Hyperbaric Oxygen Therapy for Diabetic Wounds

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Do you need the Wound Care Center?

The Diabetic Association reports that adding Hyperbaric Oxygen Therapy (HBOT) to a comprehensive treatment program can help avoid 85% of the potential amputations done each year due to non-healing diabetic wounds. Patients who have not responded to traditional treatment alone may benefit by adding Hyperbaric Oxygen Therapy to their comprehensive treatment program.

What is Hyperbaric oxygen therapy?

Hyperbaric Oxygen Therapy is a safe, comfortable, non-invasive treatment that speeds healing.   Patients breath 100% oxygen while in the largest, FDA approved hyperbaric chambers in North Dallas.  They receive 10 times the amount of oxygen and this results in improved healing, reduced swelling, and up to 8 times more stem cells, that are mobilized then to go where there is damaged tissue.  Patients can watch a movie or sleep during the therapy.

Our experienced team of doctors and nurses are dedicated to treating wounds that have resisted healing after months and even years of traditional treatment.

Wound Care

Our Hyperbaric Oxygen Therapy Wound Care Center provides patients suffering with chronic or acute wounds and a variety of other conditions, with the most comprehensive, advanced therapy available. The Hyperbaric Oxygen Therapy Wound Care Center provides outpatient skilled care, and an individualized comprehensive treatment plan designed to provide you with the best possible healing outcomes. Our team of experienced experts offers technologically advanced outpatient care that is highly effective for individuals who have wounds that have been difficult to heal on their own or with standard wound treatment alone.

If you have a wound that hasn’t started to get significantly better after traditional treatment, call us, Dr. Graff can help!

These wounds include, but are not limited to:

  • Diabetic ulcers
  • Radiation tissue damage
  • Bone infection
  • Vascular disease
  • Trauma wounds
  • Failed grafts
  • Spontaneous hearing loss
  • Anaerobic Infections

Many of these conditions may be covered by your insurance.


Preparation and preservation of compromised skin flaps and grafts utilizes hyperbaric oxygen therapy for graft or flap salvage in cases where hypoxia or decreased perfusion has compromised viability acutely. This indication is not for primary management of wounds, maintenance of split   thickness skin grafts or bioengineered skin substitutes placed on wounds or operative sites (Mohs). Hyperbaric oxygen therapy may improve composite graft survival in the immediate postoperative period when viability appears threatened due to a technical complication. It is not indicated to correct the mechanical complication but may be adjunctive therapy once the technical problem has been corrected and the graft is jeopardized by a reperfusion effect.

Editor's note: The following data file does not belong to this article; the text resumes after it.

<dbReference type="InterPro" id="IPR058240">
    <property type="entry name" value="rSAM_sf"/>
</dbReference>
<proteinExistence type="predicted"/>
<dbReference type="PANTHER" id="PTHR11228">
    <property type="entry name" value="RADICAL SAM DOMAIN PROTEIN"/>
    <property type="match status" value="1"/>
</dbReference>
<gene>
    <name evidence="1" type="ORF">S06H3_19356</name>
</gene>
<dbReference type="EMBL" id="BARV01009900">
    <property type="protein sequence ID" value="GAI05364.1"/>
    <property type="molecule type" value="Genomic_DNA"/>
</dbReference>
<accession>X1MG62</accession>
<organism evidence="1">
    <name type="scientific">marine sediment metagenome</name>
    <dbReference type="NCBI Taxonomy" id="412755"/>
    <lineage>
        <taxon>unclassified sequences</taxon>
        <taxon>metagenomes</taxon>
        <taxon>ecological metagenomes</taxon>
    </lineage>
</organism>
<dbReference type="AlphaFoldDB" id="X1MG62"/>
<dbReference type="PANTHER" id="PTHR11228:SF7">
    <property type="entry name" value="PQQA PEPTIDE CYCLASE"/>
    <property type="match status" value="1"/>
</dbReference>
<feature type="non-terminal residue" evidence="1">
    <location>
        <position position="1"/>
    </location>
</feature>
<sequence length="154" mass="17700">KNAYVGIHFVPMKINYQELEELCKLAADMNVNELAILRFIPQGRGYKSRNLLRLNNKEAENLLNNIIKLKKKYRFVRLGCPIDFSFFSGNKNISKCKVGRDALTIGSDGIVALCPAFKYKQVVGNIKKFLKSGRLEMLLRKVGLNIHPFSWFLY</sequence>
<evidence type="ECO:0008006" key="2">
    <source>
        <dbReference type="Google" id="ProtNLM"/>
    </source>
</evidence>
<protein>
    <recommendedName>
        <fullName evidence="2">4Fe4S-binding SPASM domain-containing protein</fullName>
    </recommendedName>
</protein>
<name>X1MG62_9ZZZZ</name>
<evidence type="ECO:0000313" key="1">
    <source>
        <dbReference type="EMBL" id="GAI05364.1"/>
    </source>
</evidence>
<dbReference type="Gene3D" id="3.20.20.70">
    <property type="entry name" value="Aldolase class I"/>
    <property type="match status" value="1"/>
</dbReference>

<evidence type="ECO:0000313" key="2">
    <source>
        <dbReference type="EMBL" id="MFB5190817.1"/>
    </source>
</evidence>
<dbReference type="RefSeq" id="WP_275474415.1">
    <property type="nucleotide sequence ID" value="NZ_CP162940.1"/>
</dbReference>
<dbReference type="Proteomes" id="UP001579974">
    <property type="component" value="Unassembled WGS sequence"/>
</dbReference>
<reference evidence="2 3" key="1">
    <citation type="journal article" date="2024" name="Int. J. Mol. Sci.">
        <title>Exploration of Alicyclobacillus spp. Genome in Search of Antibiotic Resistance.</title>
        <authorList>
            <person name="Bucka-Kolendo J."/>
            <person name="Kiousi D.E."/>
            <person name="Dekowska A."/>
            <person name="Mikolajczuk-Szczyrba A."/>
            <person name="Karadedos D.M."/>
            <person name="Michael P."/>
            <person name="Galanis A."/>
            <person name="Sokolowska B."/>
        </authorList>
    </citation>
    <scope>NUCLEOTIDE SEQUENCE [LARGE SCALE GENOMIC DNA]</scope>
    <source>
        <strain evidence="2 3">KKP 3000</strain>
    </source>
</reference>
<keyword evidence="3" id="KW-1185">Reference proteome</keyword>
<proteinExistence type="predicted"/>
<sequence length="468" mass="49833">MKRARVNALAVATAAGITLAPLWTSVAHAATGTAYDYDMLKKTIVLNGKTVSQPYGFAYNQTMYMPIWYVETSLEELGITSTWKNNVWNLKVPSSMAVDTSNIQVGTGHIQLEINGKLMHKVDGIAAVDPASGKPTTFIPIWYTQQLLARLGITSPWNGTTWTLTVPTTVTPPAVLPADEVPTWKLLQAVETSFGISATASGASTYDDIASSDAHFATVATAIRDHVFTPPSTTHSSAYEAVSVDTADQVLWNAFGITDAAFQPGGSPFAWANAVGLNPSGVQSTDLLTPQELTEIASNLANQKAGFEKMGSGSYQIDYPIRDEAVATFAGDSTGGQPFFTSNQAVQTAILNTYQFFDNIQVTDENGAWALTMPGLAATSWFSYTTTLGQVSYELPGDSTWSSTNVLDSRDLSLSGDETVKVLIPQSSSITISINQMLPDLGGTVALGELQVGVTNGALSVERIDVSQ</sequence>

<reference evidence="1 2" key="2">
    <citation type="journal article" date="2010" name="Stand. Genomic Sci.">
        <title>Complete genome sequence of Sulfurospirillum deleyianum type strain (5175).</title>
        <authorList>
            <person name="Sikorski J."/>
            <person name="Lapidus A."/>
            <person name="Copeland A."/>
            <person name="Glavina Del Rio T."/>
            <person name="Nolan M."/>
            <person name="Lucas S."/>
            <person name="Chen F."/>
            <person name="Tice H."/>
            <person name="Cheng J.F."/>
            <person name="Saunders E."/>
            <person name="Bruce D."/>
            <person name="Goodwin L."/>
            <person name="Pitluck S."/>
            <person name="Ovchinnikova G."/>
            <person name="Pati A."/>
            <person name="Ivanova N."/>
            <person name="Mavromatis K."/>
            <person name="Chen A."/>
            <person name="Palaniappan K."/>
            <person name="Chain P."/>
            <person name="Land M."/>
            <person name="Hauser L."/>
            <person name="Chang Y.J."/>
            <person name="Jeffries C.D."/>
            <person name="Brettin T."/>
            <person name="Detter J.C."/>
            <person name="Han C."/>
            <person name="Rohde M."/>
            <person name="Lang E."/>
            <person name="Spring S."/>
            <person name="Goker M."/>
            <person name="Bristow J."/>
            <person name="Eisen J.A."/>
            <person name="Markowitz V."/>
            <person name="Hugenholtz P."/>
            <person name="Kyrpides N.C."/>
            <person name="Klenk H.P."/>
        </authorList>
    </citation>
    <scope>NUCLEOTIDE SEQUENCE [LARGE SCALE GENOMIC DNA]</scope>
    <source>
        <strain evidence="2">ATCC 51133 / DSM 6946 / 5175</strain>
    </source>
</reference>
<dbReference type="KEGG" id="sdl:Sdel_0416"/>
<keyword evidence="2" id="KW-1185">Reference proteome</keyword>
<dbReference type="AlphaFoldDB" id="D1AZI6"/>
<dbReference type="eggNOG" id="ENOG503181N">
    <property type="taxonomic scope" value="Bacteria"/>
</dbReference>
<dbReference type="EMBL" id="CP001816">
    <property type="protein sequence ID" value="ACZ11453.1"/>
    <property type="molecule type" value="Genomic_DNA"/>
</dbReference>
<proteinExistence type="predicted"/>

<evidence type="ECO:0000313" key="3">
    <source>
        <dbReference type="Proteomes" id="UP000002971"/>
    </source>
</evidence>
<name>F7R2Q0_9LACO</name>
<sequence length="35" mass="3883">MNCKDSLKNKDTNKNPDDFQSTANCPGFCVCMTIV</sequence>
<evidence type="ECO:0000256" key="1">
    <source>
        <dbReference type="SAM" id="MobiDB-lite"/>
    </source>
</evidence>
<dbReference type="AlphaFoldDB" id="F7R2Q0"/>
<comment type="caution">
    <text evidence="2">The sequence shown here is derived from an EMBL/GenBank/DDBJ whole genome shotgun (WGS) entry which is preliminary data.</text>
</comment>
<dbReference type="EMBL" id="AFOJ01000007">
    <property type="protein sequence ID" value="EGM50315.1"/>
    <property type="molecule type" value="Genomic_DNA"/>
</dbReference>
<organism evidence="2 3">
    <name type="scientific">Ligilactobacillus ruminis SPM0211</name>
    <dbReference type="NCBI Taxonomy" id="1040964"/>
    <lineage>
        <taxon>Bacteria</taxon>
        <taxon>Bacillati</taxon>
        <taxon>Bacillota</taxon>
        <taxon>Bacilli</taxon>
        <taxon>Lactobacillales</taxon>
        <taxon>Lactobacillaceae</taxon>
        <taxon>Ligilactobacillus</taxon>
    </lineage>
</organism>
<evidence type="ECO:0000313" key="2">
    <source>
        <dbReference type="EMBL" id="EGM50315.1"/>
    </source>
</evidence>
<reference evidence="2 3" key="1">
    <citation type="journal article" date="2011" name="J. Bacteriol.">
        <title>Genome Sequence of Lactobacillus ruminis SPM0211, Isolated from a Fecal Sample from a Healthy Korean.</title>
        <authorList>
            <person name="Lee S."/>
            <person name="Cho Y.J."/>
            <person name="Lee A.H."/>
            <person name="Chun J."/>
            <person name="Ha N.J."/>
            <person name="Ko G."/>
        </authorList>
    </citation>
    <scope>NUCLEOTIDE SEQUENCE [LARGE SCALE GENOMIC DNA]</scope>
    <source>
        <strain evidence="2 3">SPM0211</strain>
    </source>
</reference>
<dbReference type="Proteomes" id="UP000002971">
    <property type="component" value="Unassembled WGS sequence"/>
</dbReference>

hyperbaric oxygen therapy has not been found to be of significant benefit post 24 hours of warm ischemia or signs of compromise. Covered services require traditional construction of a pedicle or composite graft (flap) with confirmation of viability.

Bioengineered or allogeneic skin substitutes and traditional split thickness skin grafts placed for wound coverage do not meet CMS NCD 20.29 interpretation for coverage. HBO therapy is not considered reasonable and necessary for the initial preparation of the body site for a graft except as covered for other entities (radio necrosis, resistant osteomyelitis, neuropathic ulcers, etc.).

Treatments are given intensively initially for up to 72 hours followed by re-evaluation of the wound. It is not unusual to receive 2-3 treatments per day for up to 3 days post creation of the graft when viability appears threatened. When the graft appears stable, treatments are reduced to daily or discontinued. The number of sessions provided to enhance graft survival is not expected to exceed 20.


Clostridial Myositis and Myonecrosis (Gas Gangrene) is an acute, rapidly invasive infection of the muscle characterized by profound toxemia, extensive edema, massive death of tissue and variable degree of gas production. The diagnosis of gas gangrene is based on clinical data supported by the demonstration of Gram-positive rods from the fluids of the involved tissues as well as a virtual absence of leukocytes. Culture results are unpredictable while sialidase immunoassays may allow accurate identification of the Clostridium species. Tissue gas seen in a feather-like pattern radiologically, associated with crepitus, is an early and characteristic sign. An associated thin serosanguinous exudate with a sickly, sweet odor associated with disproportionate pain is essentially diagnostic. The onset of gangrene can occur one to six hours after injury and presents with severe and sudden pain at the infected area.

The goal of hyperbaric oxygen therapy is to stop alpha-toxin production, requiring tissue oxygen concentrations of 250 mm Hg, to inhibit further bacterial growth, at which point the body can use its own host defense mechanisms. Hyperbaric oxygen treatment starts as soon as the clinical picture presents and is supported by a positive Gram stain. The greatest reduction in mortality results from treatment utilizing HBOT, antibiotic therapy and surgery. Debridement of necrotic tissue can be performed between hyperbaric oxygen treatments when clear demarcation between dead and viable tissue is evident. The usual treatment consists of Oxygen administered at 3.0 ATA pressure for 90 minutes three times in the first 24 hours. Over the next four to five days, treatment sessions twice a day are usual, for up to 15 sessions. The actual decision for termination of therapy is dependent upon the patient’s response to hyperbaric oxygen therapy.